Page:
I washed the salad greens, snow peas, and cherries and packed them for the road. I also turned the rest of the carrots into carrot sticks. The greens went into my stock bag; on weeks where I have more time, they would get more interesting use, but time was of the essence. The napa cabbage went into the fridge; it keeps well and will be waiting for us when we return. The fennel, kale, and bok choy are all waiting, as well. The only one I’m not super confident about, in regard to durability, is the bok choy, so fingers crossed! The blueberries went right into the freezer.

We have one more day away, and Sunday will be a travel day. After that, I’m looking forward to settling into a routine for the next stretch of the summer. The “good vegetables” (in my opinion) are imminent, and I’m looking forward to eating well. I got a preview this weekend, as Aunt Nancy made some ratatouille to go with dinner last night. She joined a CSA in Texas, and they’ve been in what I consider “high summer” vegetables for a couple of weeks now. I’m itching for tomatoes and eggplant and bell peppers. Soon, soon.

What to do with all of that extra…?

Little Chef and  I juiced today for the first time this season! Littlest Chef has been sick the past couple of days, and Little Chef was sick at the beginning of the week, so I haven’t done much of anything fancy with our vegetables. We’ve had some rockin’ salads, and we had the kohlrabi hash. Last night, my in-laws came over, and I made a salad with half of the remaining spinach, the arugula, and the radishes. I’m crossing my fingers that my cilantro makes it to tomorrow and Tuesday, so that I can do an an Asian-inspired meal and tacos, respectively.  I found myself with apples from Chelsa’s share, and a whole bunch of beets that I had also gotten from Chelsa.

Little Chef is not a fan of beets, so he made himself (!!! He’s growing up, oh man.) apple-cucumber juice. I made myself beet-apple-spinach juice. Having a tasty drink like this feels decadent, but it’s also a nice way to sneak in some extra vitamins with my lunch. It’s a bonus that it helps me finish off some veggies in the fridge.

What are your favorite juicing combinations? I’m looking forward to experimenting this year.

CSA 2019 – WEEK 1

I have so much to say, but I am typing one-handed, with my infant son cradled in the other arm, so this may end up as a “To be continued…” post.

Today was the first Bloomfield-Montclair pickup! I wore my veggie dress to celebrate.

We had perfect weather for pickup, and it felt so good to see some familiar faces.

Usually, the first week is unnervingly small. I feel like this year was more impressive than usual. As per our weekly email:

LETTUCE (Red Leaf)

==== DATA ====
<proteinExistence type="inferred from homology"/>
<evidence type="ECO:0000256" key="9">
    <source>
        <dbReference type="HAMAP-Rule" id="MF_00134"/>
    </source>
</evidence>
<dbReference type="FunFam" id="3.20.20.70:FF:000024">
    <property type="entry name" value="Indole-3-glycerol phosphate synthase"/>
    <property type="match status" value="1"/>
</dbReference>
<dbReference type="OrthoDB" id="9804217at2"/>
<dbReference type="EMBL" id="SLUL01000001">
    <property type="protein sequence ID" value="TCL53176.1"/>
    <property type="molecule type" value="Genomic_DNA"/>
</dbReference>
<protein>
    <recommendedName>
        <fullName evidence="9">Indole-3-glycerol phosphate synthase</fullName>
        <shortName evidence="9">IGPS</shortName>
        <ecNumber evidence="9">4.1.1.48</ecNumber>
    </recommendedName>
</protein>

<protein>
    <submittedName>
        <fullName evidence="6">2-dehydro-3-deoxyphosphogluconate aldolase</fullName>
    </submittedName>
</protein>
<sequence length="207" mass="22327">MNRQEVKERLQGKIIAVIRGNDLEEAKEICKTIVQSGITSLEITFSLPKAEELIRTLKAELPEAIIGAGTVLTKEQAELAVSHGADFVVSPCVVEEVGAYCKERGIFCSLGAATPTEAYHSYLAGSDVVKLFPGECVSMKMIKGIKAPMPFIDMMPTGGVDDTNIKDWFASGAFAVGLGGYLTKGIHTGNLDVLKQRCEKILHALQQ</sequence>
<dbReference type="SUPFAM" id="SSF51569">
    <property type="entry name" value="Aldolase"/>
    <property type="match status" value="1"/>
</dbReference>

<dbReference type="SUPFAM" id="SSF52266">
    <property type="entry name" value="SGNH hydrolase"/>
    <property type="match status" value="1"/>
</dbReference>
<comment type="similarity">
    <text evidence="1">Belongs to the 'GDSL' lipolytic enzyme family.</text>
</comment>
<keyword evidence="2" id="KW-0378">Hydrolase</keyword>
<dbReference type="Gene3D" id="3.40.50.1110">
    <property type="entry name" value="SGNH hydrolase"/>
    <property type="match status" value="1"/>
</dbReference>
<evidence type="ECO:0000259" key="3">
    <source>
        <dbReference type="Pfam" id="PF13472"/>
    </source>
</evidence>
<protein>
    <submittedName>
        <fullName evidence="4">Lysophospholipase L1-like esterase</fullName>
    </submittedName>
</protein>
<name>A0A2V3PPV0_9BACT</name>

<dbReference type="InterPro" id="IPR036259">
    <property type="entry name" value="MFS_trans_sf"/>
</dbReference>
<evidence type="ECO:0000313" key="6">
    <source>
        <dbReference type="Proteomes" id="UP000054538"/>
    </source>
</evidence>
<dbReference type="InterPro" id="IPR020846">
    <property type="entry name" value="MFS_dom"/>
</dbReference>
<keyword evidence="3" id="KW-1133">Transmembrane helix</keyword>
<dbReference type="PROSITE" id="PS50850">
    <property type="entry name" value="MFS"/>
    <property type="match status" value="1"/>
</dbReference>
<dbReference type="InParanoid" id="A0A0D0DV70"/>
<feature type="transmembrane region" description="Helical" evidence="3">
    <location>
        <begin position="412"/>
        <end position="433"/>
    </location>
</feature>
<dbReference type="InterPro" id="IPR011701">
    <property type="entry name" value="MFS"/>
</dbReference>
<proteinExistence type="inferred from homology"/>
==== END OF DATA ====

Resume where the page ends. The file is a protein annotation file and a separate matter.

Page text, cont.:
SPINACH
RADISHES
KOHLRABI
GARLIC SCAPES
PEAS
CHOICE OF DILL OR CILANTRO
CHOICE OF ESCAROLE OR ENDIVE (frissee)
There was also an “extra” of Chervil. I took that, anticipating making eggs tomorrow. (It compliments scrambled eggs SO well.)
No fruit share or meat yet (both start next week), but we did get eggs.
Early season pickups are heavy on the greens. I made a beautiful salad to accompany dinner tonight.
Salad greens from a CSA can be intimidating. There they are, typically in massive quantities… and covered in dirt. We’re so accustomed to supermarket power-washed vegetables that it can seem daunting. A few years ago, I settled on a technique for cleaning the grit with little stress.
Use two bowls. Fill both with cold water. agitate the leaves in one, then allow them to rest for a while before moving them to the other bowl. Repeat the process until the water is clear of grit, emptying the bowl each time. I like to dump the water into my rain barrel, personally, to give it a second use. Finish the process with a traditional salad spinner to dry.
Tonight was a fairly easy prep night. I’m looking forward to talking about kohlrabi this week – it was the vegetable that ultimately led to this blog – but for now, I am calling it a night. Welcome to the 2019 CSA season!

Winter CSA

“I…. did a thing….” I sheepishly said to my husband a couple of weeks ago.

He looked at me. “Yes?”

“… I joined another CSA.”

“That is completely unsurprising.”

Via facebook (oh, algorithms, you’re on to me), I saw some ads for a local CSA that was just starting. They were offering a share for microgreens that would run for 8 weeks in the winter. There would be to-your-door delivery. I couldn’t help myself. “YES, SIGN ME UP FOR THE WAITING LIST,” I thought in all-caps as I threw myself at the computer screen.

Long story short, come New Year’s, I got the green light to sign up, and join I did.

The CSA is from Coeur et Sol Farm in East Orange, NJ. As I mentioned, my first delivery was yesterday, and so far I am really pleased and excited to see what the rest of the season brings.

First, let’s talk about the amazing customer service and presentation involved here. The owner and farmer, Chelsa, hand-delivered my share to my door. The sprouts are in beautiful individual flats, so they stay planted right up to the moment that you’re ready to eat them.

The flats came in a paper bag with tags outlining the nutritional value involved in this week’s share (pea shoots and amaranth, in this case), and an envelope containing a recipe and a note from the farmer inside.

Now let’s talk about the greens themselves. I had some of the amaranth right away, on the salad I was eating when the share was delivered. Today, after discovering that the peas grew enough overnight to pop their lid, I looked for an idea to consume them as soon as possible. The recipe card had a suggestion for pasta with garlic, chickpeas, olive oil, etc. I’ve got a bit of a cold and am dragging, so instead, I made some pasta salad, in a riff off of that idea. I used the quick-cook 3 minute macaroni, olive oil, garlic vinegar, pea shoots, and salt and pepper. It was very tasty. If I were feeling better, I would have made it more intricate, but it was definitely satisfying.

I also made a can of tuna and scooped some of it onto saltines. I then topped each tuna cracker with pea shoots and amaranth. The result was really beautiful and quite tasty.

Thus begins my foray into the world of microgreens, and my expansion of my CSA experience beyond my beloved regular-season share.